A male patient despite seeing numerous specialists and taking lots of drugs was suffering from constipation and diarrhoea for more than five years.
He had a dead lower molar with an infection in his jawbone which caused a massive area of necrotic bone.
After the tooth was removed and the area cleaned his symptoms disappeared within a few days.
To give you an even better insight into the tooth organ connection have a look at www.elmarstoothtalk.com for the tooth chart which shows you the connection each tooth has with other parts of your body.
Click on any tooth and see a list of the connections that the tooth has with organs, glands, spine, muscle, joints and other relationships within the human body.
It is easily understandable that this not a one-way street. A tooth can also be affected by a suffering organ.
As a side note, once a tooth is removed it is important that the periodontal ligament is also removed and the socket where the root sat is cleaned out to ensure that no infection is left behind.
If an extraction is not done properly in that way then there is a risk of bone necrosis developing which I will talk about in one of the next podcasts.
It is about time that these connections are acknowledged by mainstream dentistry and medicine. So many patients could be helped.
As Dr Murray Vimy, Professor in Kentucky, who performed the Amalgam Mercury research on sheep and monkeys, once said “if you change the way you look at things, the things you look at change”.
Who discovered root treated teeth can cause problems?
Get to know the Pioneer in Root canal research Weston A Price and Dr Georg Meinig.
Who was Dr. Weston Price?
To get a feel for the scope of this research, here are some details about Dr Weston Price.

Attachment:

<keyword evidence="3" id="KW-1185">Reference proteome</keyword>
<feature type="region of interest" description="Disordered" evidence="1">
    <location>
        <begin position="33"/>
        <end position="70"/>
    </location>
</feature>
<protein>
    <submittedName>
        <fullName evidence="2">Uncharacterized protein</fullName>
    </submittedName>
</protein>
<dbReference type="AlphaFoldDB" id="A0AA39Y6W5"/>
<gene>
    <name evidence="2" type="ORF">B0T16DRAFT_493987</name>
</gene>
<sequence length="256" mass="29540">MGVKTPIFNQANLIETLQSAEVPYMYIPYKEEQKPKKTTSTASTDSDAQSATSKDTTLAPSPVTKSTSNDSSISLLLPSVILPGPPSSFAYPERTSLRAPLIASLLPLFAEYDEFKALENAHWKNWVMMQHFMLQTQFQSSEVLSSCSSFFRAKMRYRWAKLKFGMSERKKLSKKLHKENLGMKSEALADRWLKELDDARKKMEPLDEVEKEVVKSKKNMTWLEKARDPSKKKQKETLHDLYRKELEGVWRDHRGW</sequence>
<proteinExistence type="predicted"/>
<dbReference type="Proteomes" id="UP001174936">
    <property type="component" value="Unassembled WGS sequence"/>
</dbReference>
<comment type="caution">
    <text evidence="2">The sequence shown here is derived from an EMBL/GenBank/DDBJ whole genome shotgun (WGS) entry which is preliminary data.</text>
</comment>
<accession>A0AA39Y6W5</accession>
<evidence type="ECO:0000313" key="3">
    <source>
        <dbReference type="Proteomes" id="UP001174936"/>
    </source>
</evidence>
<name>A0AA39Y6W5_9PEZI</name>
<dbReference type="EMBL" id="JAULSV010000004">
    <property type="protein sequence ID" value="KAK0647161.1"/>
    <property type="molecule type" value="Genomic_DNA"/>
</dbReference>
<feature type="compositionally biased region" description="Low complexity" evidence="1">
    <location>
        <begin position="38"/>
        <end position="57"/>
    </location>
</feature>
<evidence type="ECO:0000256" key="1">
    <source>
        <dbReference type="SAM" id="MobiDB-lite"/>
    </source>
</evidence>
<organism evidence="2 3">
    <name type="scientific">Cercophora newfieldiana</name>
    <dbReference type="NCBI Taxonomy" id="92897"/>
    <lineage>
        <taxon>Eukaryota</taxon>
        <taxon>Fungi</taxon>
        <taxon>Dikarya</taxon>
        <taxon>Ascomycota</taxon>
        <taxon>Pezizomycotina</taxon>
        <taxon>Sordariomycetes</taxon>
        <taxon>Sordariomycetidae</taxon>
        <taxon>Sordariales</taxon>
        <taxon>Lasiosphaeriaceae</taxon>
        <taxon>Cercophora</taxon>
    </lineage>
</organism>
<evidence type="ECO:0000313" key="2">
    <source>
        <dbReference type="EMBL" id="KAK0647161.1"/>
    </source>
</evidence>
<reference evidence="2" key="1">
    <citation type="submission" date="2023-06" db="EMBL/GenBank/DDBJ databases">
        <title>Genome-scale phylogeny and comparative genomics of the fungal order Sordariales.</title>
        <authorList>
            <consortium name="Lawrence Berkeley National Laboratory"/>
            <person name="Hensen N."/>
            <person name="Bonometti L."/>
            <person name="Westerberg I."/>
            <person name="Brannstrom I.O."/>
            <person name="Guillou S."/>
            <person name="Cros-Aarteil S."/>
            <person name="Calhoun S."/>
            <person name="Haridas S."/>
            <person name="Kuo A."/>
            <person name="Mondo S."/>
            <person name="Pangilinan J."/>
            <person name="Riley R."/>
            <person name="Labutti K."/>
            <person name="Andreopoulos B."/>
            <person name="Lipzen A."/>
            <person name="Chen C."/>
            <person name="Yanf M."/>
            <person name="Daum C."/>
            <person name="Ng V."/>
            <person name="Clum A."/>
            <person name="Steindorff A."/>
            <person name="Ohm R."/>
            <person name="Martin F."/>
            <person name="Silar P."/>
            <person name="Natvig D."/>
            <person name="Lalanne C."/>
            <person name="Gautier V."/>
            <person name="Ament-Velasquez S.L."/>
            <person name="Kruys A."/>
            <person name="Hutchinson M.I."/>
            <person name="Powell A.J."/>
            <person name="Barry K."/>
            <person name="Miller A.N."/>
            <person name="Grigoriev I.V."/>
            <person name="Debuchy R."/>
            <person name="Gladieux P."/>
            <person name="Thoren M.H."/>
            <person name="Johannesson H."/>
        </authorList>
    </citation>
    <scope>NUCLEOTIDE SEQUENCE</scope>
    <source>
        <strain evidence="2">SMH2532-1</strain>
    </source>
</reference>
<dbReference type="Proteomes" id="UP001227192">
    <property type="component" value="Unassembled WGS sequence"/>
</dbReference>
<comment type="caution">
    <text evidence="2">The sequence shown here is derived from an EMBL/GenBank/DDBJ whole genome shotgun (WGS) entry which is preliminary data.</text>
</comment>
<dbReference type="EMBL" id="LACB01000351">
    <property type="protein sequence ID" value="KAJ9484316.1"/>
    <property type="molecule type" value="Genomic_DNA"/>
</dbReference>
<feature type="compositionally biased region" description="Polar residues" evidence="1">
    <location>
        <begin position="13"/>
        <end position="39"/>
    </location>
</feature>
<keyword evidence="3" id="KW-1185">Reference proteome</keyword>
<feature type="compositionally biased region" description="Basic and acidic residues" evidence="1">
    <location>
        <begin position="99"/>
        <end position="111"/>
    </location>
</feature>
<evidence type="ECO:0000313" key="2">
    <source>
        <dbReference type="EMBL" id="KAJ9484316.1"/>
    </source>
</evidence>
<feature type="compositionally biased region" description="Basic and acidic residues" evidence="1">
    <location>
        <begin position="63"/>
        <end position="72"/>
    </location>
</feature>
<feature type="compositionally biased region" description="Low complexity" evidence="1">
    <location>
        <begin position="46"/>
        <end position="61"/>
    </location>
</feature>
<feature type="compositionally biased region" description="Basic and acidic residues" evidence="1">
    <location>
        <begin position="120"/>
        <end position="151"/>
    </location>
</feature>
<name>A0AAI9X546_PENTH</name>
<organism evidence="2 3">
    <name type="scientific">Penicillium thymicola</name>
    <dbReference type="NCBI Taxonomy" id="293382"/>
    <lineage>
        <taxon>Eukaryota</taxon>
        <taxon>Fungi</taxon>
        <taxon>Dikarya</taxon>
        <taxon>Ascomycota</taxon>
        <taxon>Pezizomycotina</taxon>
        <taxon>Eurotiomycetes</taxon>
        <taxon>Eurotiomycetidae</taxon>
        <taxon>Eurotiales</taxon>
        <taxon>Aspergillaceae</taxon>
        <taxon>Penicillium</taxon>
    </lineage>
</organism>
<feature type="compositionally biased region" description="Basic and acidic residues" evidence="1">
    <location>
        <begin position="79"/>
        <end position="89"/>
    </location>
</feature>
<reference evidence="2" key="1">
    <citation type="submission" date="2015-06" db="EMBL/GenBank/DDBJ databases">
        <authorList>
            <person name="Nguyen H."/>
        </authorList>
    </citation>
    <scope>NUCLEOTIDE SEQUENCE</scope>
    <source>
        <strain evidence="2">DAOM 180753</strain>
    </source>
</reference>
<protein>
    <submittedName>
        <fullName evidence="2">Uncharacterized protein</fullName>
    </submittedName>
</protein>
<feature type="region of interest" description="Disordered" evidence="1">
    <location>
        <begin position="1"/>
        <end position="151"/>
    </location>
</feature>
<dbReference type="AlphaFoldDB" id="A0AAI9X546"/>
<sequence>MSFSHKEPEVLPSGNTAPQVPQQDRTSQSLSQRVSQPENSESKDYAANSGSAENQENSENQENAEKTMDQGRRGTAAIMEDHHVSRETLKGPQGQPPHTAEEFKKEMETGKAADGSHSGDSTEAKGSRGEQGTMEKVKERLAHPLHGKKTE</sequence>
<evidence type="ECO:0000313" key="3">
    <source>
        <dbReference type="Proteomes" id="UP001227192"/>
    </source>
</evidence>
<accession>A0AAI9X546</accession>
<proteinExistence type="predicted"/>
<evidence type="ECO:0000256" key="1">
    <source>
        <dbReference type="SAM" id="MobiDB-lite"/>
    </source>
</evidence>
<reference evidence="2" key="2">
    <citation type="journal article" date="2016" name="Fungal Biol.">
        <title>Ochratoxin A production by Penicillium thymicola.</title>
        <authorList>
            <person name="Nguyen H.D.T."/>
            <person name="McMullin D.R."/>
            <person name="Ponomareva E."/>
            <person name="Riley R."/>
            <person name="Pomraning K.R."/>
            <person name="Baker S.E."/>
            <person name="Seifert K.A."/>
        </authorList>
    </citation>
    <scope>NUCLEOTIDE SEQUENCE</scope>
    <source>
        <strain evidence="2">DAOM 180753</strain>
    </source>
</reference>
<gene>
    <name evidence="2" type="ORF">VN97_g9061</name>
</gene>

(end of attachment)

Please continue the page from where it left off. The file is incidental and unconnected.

Dr. Weston Price, he lived from 1870 to 1948, wasn´t just an unknown dentist who happened to conduct some obscure experiments in his rear room.
He was a well-known American dentist and scientist who was revered by both the dental and medical profession. He was known as the world´s best dentist.
His research included the relationship between nutrition, dental health, and physical health and what we will discuss today, the influence root canal treatment has on your physical health.
His research was even sponsored by the American Dental Association.
He had team of 60 of the nation’s leading scientists supporting his research. Amongst them famous people like Charles Mayo, the founder of the Mayo Clinic; Milton Rosenau, Professor for Preventive Medicine at the prestigious University of Harvard and Ludwig Hecteon, Professor for Pathology at the University of Chicago and a further 57 top class scientists and University teacher.
Dr Western Price experimented on more than 5000 animals to prove the effects of root canal treated teeth. He researched for more than 25 years and his findings are put together in two huge books containing more than 1170 pages.
Unfortunately, his work wasn´t well digested by some influential autocratic doctors who dishonourably covered-up his entire research about focal infection and it was only until Dr. George Meinig in 1993 re-discovered his incredible work and made it public in his ground breaking book “Root Canal Cover-up”.
And Who Was Dr. George Meinig?
Dr Meinig himself was a well-known dentist. They called him the dentist to the stars in Hollywood, leading the Twentieth Century Fox Studio dental office.
He was a founding member of the American Association of Endodontics, which means he was a root canal specialist. He practiced root canal when only a handful of dentists offered this treatment.